The network layer is also not burdened with the characteristics of the media on which packets are transported. IP operates independently of the media that carry the data at lower layers of the protocol stack. As shown in the figure, any individual IP packet can be communicated electrically over cable, as optical signals over fiber, or wirelessly as radio signals.
It is the responsibility of the OSI data link layer to take an IP packet and prepare it for transmission over the communications medium. This means that the transport of IP packets is not limited to any particular medium.
There is, however, one major characteristic of the media that the network layer considers: the maximum size of the PDU that each medium can transport. This characteristic is referred to as the maximum transmission unit (MTU). Part of the control communication between the data link layer and the network layer is the establishment of a maximum size for the packet. The data link layer passes the MTU value up to the network layer. The network layer then determines how large packets should be.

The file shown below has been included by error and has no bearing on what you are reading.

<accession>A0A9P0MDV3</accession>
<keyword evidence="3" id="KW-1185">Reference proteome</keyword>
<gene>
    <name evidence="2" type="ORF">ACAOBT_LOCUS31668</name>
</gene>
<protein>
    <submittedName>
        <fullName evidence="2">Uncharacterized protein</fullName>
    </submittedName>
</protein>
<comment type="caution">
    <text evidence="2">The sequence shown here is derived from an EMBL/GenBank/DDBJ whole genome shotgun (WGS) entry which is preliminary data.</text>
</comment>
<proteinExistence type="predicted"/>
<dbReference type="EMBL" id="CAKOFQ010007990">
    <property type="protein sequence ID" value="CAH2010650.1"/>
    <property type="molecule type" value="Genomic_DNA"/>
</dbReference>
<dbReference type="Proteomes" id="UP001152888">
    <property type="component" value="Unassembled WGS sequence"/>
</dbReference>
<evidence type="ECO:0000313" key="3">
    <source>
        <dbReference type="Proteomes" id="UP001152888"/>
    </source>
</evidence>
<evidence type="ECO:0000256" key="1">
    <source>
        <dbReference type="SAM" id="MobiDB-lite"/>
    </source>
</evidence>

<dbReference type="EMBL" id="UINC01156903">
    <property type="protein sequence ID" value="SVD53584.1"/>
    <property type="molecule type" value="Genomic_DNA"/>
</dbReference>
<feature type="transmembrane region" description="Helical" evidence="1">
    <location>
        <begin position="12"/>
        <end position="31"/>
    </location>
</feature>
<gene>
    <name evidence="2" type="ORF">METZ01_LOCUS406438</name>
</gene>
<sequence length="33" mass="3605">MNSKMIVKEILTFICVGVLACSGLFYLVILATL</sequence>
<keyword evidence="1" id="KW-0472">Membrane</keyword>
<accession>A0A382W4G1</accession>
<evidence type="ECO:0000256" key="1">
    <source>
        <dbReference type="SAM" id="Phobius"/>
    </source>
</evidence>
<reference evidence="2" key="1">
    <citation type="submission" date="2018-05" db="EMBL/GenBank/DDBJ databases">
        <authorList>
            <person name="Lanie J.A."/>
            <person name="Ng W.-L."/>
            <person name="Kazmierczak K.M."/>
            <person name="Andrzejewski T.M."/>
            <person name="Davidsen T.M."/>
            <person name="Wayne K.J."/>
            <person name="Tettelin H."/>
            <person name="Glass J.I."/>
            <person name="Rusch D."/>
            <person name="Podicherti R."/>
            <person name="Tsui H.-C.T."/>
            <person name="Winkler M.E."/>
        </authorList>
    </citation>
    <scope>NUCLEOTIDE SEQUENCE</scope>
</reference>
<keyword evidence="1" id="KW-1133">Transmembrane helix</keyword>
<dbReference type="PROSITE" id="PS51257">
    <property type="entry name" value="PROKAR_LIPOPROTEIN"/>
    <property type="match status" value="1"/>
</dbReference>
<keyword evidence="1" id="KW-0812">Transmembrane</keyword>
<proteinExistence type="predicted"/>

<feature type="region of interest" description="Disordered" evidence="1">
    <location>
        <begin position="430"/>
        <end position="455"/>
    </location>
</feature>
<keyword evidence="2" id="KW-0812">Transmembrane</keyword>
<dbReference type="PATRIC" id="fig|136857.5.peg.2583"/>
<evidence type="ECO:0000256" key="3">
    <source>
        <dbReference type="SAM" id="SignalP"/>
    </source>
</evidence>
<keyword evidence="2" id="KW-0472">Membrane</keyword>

In some cases, an intermediate device, usually a router, must split up a packet when forwarding it from one medium to a medium with a smaller MTU. This process is called fragmenting the packet or fragmentation.